Attacks on foreigners spread in South Africa; weekend violence feared
Attacks against immigrants in South Africa spread Friday to the largest city, Johannesburg, raising fears of a weekend of violence in tense townships.
Hundreds of immigrants fled their homes and took shelter in police stations in different areas of the country as mobs attacked foreign-owned businesses and burned cars in the Jeppestown neighborhood east of Johannesburg.
The Kenyan government announced it would repatriate its citizens in South Africa to safety, after Malawi’s government began returning Malawians to their home country.
SASOL, an oil and petrochemicals company, evacuated 350 South African workers from a plant in Mozambique amid fears of reprisals for the attacks on foreigners in South Africa.
For years, South Africa has struggled to contain violent attacks against migrants from elsewhere in Africa and from other countries such as Pakistan and Bangladesh, in particular those who own shops and businesses in townships. With unemployment stubbornly high, locals accuse the immigrants of stealing jobs and undercutting small businesses owned by South Africans.
In 2008, 62 people were killed in a wave of xenophobic attacks in townships around Johannesburg. While violence occasionally spirals into widespread mayhem, low-level assaults on immigrant shopkeepers occur frequently in many parts of the country, according to activist organizations.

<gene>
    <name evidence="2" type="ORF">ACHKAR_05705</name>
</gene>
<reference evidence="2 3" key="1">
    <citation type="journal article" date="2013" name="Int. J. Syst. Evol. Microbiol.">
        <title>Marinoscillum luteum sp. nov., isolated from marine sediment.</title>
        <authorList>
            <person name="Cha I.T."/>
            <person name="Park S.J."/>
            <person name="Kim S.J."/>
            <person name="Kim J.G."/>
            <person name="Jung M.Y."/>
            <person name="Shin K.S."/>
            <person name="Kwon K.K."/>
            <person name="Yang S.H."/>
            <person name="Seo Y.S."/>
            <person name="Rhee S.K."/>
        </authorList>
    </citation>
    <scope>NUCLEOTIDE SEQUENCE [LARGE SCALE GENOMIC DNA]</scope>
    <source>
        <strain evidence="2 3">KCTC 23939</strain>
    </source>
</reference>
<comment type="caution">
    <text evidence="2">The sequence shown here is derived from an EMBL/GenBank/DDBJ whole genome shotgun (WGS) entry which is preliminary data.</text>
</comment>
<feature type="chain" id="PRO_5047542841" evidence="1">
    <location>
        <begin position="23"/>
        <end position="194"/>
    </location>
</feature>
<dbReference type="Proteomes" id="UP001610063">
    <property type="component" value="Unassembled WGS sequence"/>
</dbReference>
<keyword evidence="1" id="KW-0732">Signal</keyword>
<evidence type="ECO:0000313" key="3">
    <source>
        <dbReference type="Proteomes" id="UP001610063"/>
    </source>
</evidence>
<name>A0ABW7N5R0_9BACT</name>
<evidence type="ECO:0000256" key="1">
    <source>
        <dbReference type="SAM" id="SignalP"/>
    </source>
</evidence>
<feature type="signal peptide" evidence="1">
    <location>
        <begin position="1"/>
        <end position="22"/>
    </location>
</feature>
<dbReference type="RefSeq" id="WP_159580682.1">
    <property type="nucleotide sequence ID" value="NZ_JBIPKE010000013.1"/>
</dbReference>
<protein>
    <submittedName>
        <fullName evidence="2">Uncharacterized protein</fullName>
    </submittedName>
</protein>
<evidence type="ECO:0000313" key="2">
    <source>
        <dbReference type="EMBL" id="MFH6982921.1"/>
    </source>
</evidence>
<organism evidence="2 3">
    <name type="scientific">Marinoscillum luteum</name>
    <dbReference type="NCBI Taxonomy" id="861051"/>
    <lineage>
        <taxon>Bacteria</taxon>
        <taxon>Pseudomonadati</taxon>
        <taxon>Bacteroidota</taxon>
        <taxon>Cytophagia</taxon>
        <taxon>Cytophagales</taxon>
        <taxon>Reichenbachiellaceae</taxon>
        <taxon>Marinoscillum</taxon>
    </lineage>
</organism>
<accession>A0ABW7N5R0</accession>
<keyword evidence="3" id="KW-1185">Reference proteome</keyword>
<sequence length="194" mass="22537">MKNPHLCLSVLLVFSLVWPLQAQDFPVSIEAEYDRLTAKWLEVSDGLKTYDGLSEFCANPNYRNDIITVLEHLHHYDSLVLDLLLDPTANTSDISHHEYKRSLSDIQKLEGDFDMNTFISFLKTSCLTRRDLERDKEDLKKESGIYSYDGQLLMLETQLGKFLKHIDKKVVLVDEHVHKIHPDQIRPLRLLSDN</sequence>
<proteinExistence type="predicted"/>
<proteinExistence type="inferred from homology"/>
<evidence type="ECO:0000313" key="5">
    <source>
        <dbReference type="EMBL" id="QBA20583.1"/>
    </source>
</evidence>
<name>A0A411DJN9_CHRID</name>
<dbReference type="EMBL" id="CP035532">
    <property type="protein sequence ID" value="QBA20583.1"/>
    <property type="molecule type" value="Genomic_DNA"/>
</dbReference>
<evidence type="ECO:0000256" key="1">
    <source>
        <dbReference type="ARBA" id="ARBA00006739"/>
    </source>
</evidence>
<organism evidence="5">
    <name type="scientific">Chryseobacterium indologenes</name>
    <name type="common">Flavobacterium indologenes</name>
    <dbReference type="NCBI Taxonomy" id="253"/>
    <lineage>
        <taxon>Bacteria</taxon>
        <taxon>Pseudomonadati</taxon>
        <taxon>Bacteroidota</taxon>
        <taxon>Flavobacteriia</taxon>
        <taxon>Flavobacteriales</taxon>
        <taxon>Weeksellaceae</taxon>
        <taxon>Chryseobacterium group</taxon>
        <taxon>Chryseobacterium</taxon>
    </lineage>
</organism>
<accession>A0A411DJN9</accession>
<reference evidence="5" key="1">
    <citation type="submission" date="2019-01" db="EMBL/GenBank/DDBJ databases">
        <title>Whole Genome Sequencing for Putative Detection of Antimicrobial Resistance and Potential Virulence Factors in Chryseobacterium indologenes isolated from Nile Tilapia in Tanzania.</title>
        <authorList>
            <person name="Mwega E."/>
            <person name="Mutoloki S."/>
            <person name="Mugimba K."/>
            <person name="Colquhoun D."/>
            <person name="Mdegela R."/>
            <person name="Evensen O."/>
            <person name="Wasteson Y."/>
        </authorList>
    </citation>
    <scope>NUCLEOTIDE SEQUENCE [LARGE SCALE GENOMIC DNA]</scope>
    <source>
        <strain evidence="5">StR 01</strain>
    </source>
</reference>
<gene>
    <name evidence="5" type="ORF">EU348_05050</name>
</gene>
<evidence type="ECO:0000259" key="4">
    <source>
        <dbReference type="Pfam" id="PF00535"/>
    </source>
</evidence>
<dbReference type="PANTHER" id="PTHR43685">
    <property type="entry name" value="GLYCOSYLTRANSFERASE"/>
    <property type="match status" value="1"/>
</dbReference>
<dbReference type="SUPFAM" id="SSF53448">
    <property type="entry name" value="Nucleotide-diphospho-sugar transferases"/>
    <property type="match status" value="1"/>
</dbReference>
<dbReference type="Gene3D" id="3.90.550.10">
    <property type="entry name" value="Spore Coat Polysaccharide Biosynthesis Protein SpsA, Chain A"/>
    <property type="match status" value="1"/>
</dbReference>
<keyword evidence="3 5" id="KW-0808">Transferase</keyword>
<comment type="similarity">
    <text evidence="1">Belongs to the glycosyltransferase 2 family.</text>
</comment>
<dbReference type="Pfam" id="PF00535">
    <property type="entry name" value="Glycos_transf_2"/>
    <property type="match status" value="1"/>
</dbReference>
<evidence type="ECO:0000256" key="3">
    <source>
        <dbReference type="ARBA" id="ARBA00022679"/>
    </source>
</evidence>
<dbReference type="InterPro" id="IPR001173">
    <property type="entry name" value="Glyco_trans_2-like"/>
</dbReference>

In recent days the southeastern coastal town of Durban saw riots and looting as mobs attacked immigrant-operated businesses and some foreigners armed themselves for protection.
Business groups have warned that the violence could lead to a backlash against South Africa and its companies’ operations elsewhere on the continent.
Immigrants shut their shops in many parts of Johannesburg on Friday, and some packed their belongings and left during the daylight hours, fearing a weekend of violence. Police fired rubber bullets to disperse mobs in Jeppestown.
At least five people have been killed in the violence that began in Durban last week. The attacks followed comments from the Zulu King Goodwill Zwelithini, who last month called for foreigners to leave the country.
President Jacob Zuma and other government officials have called for a halt to the attacks and dozens of people have been arrested.
Theko Pharasi, the deputy police commissioner for Gauteng province, said Friday that numerous messages were circulating on cellphones and social media warning of impending attacks.
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